The Astronaut Farmer
By Cynthia Fuchs,
Common Sense Media Reviewer
Common Sense Media Reviewers
Billy Bob dreams of space in uneven fantasy drama.
A Lot or a Little?
What you will—and won't—find in this movie.
Charlie is dedicated to his dream of spaceflight, and his family supports him, even when his obsession threatens their financial well-being; federal agents look menacing.
Violence & Scariness
Discussion of suicide (an adult child recalls his father's death); Charlie throws a brick through the bank window when he gets a foreclosure notice; angry Audie throws a plate at Charlie; sad scene in which Audie finds her father dead in his bed; first launch features an explosion and crash that leaves Charlie bloody and broken, then laid up in the hospital.
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Sex, Romance & Nudity
Sexual slang ("getting laid").
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Mild language, used infrequently and casually: "s--t," "ass," "son of a bitch," "damn it." Some name-calling ("space cadets," "stupid").
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Products & Purchases
Product sponsorship is a thematic concern of the movie (Farmer seeks commercial endorsements to finance the rocket, including Dunkin Donuts, Dairy Queen); other brand names mentioned or shown include Tang, Target, Volkswagen, Coca Cola, John Deere, and Lucky Charms.
Drinking, Drugs & Smoking
Rancher drinks beer.
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Parents Need to Know
Parents need to know that this is an uplifting family-friendly fantasy populated by realistic characters and settings. Younger kids might need some context to understand emotional scenes involving a grandfather's death and a rocket crashing. A character throws a brick through a bank window in anger, and a wife throws a plate at her husband. Kids in the family have to deal with their father's reputation for being "crazy," and his wife has to contend with financial hardship in wake of her husband's obsession. One rocket launch results in an explosion and crash that leaves Charlie in the hospital (some blood). Mild language, including "ass" and "s--t."
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Where to Watch
Based on 1 parent review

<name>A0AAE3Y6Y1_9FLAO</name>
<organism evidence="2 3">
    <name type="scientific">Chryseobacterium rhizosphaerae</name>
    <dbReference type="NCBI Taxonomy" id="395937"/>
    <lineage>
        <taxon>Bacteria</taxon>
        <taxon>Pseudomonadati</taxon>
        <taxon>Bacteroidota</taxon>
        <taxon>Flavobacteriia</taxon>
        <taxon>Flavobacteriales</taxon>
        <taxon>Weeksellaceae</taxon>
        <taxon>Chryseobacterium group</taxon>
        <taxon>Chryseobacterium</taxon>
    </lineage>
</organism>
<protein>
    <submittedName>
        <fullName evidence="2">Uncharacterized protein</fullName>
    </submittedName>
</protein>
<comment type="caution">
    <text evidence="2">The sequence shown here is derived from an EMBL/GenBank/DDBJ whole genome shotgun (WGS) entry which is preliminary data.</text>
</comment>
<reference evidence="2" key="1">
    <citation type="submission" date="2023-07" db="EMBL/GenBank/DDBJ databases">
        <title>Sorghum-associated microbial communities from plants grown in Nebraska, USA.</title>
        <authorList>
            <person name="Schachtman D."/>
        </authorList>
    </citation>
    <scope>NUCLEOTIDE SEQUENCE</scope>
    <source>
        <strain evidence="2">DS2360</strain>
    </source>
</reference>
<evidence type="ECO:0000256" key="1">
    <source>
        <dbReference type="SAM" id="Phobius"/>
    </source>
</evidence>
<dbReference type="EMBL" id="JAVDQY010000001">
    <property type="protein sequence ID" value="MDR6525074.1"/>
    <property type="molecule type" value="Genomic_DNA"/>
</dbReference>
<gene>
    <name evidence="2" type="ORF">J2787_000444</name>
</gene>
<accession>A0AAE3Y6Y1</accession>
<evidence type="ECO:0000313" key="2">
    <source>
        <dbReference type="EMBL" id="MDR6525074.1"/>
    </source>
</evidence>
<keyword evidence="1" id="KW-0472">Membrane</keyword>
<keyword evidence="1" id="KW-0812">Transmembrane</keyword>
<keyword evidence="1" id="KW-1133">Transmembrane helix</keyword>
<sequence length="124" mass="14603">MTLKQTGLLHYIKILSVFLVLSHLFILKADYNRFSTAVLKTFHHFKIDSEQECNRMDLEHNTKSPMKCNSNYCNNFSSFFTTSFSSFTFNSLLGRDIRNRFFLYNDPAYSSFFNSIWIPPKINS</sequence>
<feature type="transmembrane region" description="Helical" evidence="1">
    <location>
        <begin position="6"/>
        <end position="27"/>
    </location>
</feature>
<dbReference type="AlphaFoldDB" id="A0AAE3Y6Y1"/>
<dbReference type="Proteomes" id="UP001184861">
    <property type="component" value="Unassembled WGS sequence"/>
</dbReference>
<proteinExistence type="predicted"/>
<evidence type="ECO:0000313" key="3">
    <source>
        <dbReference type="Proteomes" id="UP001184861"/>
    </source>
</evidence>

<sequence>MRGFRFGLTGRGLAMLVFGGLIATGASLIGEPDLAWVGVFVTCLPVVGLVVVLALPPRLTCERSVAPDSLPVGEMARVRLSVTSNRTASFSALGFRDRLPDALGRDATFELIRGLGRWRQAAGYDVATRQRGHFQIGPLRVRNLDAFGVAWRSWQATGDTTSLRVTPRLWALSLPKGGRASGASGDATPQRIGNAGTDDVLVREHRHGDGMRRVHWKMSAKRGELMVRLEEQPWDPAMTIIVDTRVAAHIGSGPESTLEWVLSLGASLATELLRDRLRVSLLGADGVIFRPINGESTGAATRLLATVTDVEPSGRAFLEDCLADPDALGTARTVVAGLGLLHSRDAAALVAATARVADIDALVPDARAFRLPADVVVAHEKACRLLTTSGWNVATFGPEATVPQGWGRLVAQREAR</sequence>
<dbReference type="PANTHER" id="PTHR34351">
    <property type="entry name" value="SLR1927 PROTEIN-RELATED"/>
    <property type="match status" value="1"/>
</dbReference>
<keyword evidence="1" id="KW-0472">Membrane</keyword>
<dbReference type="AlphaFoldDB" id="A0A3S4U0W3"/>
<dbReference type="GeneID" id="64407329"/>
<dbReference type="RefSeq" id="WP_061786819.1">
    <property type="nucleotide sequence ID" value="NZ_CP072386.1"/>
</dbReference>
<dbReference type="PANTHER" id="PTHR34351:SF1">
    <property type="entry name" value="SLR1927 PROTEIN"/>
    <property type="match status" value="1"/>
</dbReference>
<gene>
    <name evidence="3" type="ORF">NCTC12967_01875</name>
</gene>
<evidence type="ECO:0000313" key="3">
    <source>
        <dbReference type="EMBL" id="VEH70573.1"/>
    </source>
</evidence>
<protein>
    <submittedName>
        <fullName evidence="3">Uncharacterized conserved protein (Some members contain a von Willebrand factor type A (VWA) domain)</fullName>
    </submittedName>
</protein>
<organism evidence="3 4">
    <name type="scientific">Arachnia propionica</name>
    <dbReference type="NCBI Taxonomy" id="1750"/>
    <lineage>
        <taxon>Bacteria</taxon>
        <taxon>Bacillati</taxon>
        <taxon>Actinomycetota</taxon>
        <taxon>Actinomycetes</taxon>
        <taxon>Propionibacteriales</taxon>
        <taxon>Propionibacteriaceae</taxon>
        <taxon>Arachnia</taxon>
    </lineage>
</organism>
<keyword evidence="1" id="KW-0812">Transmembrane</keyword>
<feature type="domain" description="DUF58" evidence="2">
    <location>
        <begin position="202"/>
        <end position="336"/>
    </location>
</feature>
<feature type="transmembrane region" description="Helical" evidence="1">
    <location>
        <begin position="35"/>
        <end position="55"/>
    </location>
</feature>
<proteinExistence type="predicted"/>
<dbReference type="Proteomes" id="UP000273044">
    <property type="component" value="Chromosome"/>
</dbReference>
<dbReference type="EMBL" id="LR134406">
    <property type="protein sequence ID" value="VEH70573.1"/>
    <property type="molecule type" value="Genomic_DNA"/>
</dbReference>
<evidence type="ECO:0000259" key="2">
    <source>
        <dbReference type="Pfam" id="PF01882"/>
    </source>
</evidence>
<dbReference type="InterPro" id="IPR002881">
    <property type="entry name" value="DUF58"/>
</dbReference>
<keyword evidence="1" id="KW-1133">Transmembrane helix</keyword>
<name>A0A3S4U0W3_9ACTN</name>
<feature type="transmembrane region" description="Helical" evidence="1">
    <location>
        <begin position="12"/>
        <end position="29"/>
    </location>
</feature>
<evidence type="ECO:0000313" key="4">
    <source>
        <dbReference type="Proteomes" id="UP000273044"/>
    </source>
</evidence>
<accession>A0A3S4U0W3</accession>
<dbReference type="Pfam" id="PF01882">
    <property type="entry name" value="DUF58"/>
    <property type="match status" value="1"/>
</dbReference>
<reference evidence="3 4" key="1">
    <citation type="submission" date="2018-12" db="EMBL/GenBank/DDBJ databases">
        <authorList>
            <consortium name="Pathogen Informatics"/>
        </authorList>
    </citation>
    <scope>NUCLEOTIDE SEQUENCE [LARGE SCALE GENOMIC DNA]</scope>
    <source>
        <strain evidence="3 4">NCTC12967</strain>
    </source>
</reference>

A Laugh-Out-Loud Movie...But Not In a Good Way
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What's the Story?
A former astronaut who had to leave the space program to tend to family issues, Charlie Farmer (Billy Bob Thornton) still wants to be an astronaut in the worst way. By day, he works on his ranch (sometimes wearing his space suit); at night, he builds a rocket in the barn, with the goal of orbiting his capsule one time around the earth. The enormity of the project is daunting. Charlie leaves daily life details to his infinitely patient wife Audie (Virginia Madsen). Even when she discovers that Charlie has nearly bankrupted the family ("You're supposed to keep us safe"), Audie doesn't quite put a stop to the adventure. A visit from her own ailing father (Bruce Dern) makes her think hard about men's limits and aspirations, and how best to help them understand both.
Is It Any Good?
Part frontier myth, part family saga, and part redemption story, this disparate drama is about dreaming, sacrifice, and obsession. Charlie remains fixated despite money troubles, legal threats, and taunts. His quirky outlook recalls the Polish brothers' earlier films (Northfork, Twin Falls Idaho), but the one in this movie is more literal. It's also too dependent on Audie as a "device." Like many women in the movies, she bears and expresses the emotional costs of Charlie's masculine dreaming.
Talk to Your Kids About ...
Families can talk about whether this movie is a fantasy, a drama, or both. What makes something a fantasy? Families can also discuss how Charlie's two major responsibilities -- to follow his dream and support his family -- conflict with each other. Does he make a good choice? How does his desire to orbit his rocket both inspire and frighten his children? What obstacles does Charlie face? How does Audie support her husband?
- In theaters: February 22, 2007
- On DVD or streaming: July 10, 2007
- Cast: Billy Bob Thornton, Bruce Dern, Virginia Madsen
- Director: Michael Polish
- Inclusion Information: Indigenous actors
- Studio: Warner Bros.
- Genre: Drama
- Run time: 104 minutes
- MPAA rating: PG
- MPAA explanation: thematic material, peril and language.
- Last updated: April 1, 2022
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